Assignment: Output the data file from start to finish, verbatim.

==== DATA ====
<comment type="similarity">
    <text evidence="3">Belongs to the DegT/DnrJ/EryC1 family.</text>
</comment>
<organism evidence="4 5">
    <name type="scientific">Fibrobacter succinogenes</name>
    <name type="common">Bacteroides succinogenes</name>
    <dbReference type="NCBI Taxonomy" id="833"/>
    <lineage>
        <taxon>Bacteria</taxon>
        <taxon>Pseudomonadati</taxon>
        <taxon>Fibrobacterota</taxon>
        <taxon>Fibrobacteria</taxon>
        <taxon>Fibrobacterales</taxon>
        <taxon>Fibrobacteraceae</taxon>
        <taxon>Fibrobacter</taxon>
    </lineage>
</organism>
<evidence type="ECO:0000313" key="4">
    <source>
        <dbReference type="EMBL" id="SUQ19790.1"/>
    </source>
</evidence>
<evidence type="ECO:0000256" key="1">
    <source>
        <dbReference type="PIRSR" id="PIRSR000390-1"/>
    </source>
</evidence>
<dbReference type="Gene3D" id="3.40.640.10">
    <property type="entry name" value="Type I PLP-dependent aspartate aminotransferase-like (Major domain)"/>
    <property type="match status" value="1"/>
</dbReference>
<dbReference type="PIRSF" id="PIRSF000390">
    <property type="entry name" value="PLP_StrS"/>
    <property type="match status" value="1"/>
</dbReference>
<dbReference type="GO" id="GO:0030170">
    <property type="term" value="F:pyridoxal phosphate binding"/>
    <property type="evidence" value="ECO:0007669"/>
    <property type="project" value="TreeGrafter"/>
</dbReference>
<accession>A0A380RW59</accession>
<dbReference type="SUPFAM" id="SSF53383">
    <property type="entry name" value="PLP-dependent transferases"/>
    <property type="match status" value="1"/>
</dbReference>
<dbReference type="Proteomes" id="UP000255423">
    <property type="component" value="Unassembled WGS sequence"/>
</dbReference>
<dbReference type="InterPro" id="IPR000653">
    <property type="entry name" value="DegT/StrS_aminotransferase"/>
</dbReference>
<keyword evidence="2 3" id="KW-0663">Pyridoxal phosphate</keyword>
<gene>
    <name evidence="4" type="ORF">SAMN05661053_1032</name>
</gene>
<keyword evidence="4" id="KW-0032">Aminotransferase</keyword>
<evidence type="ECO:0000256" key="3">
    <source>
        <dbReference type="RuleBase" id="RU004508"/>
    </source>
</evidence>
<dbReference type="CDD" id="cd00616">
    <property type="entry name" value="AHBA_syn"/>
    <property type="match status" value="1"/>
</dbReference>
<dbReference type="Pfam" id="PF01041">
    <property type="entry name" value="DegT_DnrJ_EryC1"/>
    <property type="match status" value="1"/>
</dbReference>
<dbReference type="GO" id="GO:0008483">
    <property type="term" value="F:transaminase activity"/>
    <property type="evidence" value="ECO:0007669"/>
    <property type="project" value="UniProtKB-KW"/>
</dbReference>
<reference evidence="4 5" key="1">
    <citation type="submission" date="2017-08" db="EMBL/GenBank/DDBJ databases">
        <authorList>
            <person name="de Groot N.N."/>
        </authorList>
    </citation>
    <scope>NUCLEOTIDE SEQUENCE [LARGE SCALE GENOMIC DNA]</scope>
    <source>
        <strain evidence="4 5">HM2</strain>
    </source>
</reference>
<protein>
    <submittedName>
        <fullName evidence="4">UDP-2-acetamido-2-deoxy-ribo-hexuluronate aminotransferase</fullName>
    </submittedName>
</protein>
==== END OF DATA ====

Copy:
<comment type="similarity">
    <text evidence="3">Belongs to the DegT/DnrJ/EryC1 family.</text>
</comment>
<organism evidence="4 5">
    <name type="scientific">Fibrobacter succinogenes</name>
    <name type="common">Bacteroides succinogenes</name>
    <dbReference type="NCBI Taxonomy" id="833"/>
    <lineage>
        <taxon>Bacteria</taxon>
        <taxon>Pseudomonadati</taxon>
        <taxon>Fibrobacterota</taxon>
        <taxon>Fibrobacteria</taxon>
        <taxon>Fibrobacterales</taxon>
        <taxon>Fibrobacteraceae</taxon>
        <taxon>Fibrobacter</taxon>
    </lineage>
</organism>
<evidence type="ECO:0000313" key="4">
    <source>
        <dbReference type="EMBL" id="SUQ19790.1"/>
    </source>
</evidence>
<evidence type="ECO:0000256" key="1">
    <source>
        <dbReference type="PIRSR" id="PIRSR000390-1"/>
    </source>
</evidence>
<dbReference type="Gene3D" id="3.40.640.10">
    <property type="entry name" value="Type I PLP-dependent aspartate aminotransferase-like (Major domain)"/>
    <property type="match status" value="1"/>
</dbReference>
<dbReference type="PIRSF" id="PIRSF000390">
    <property type="entry name" value="PLP_StrS"/>
    <property type="match status" value="1"/>
</dbReference>
<dbReference type="GO" id="GO:0030170">
    <property type="term" value="F:pyridoxal phosphate binding"/>
    <property type="evidence" value="ECO:0007669"/>
    <property type="project" value="TreeGrafter"/>
</dbReference>
<accession>A0A380RW59</accession>
<dbReference type="SUPFAM" id="SSF53383">
    <property type="entry name" value="PLP-dependent transferases"/>
    <property type="match status" value="1"/>
</dbReference>
<dbReference type="Proteomes" id="UP000255423">
    <property type="component" value="Unassembled WGS sequence"/>
</dbReference>
<dbReference type="InterPro" id="IPR000653">
    <property type="entry name" value="DegT/StrS_aminotransferase"/>
</dbReference>
<keyword evidence="2 3" id="KW-0663">Pyridoxal phosphate</keyword>
<gene>
    <name evidence="4" type="ORF">SAMN05661053_1032</name>
</gene>
<keyword evidence="4" id="KW-0032">Aminotransferase</keyword>
<evidence type="ECO:0000256" key="3">
    <source>
        <dbReference type="RuleBase" id="RU004508"/>
    </source>
</evidence>
<dbReference type="CDD" id="cd00616">
    <property type="entry name" value="AHBA_syn"/>
    <property type="match status" value="1"/>
</dbReference>
<dbReference type="Pfam" id="PF01041">
    <property type="entry name" value="DegT_DnrJ_EryC1"/>
    <property type="match status" value="1"/>
</dbReference>
<dbReference type="GO" id="GO:0008483">
    <property type="term" value="F:transaminase activity"/>
    <property type="evidence" value="ECO:0007669"/>
    <property type="project" value="UniProtKB-KW"/>
</dbReference>
<reference evidence="4 5" key="1">
    <citation type="submission" date="2017-08" db="EMBL/GenBank/DDBJ databases">
        <authorList>
            <person name="de Groot N.N."/>
        </authorList>
    </citation>
    <scope>NUCLEOTIDE SEQUENCE [LARGE SCALE GENOMIC DNA]</scope>
    <source>
        <strain evidence="4 5">HM2</strain>
    </source>
</reference>
<protein>
    <submittedName>
        <fullName evidence="4">UDP-2-acetamido-2-deoxy-ribo-hexuluronate aminotransferase</fullName>
    </submittedName>
</protein>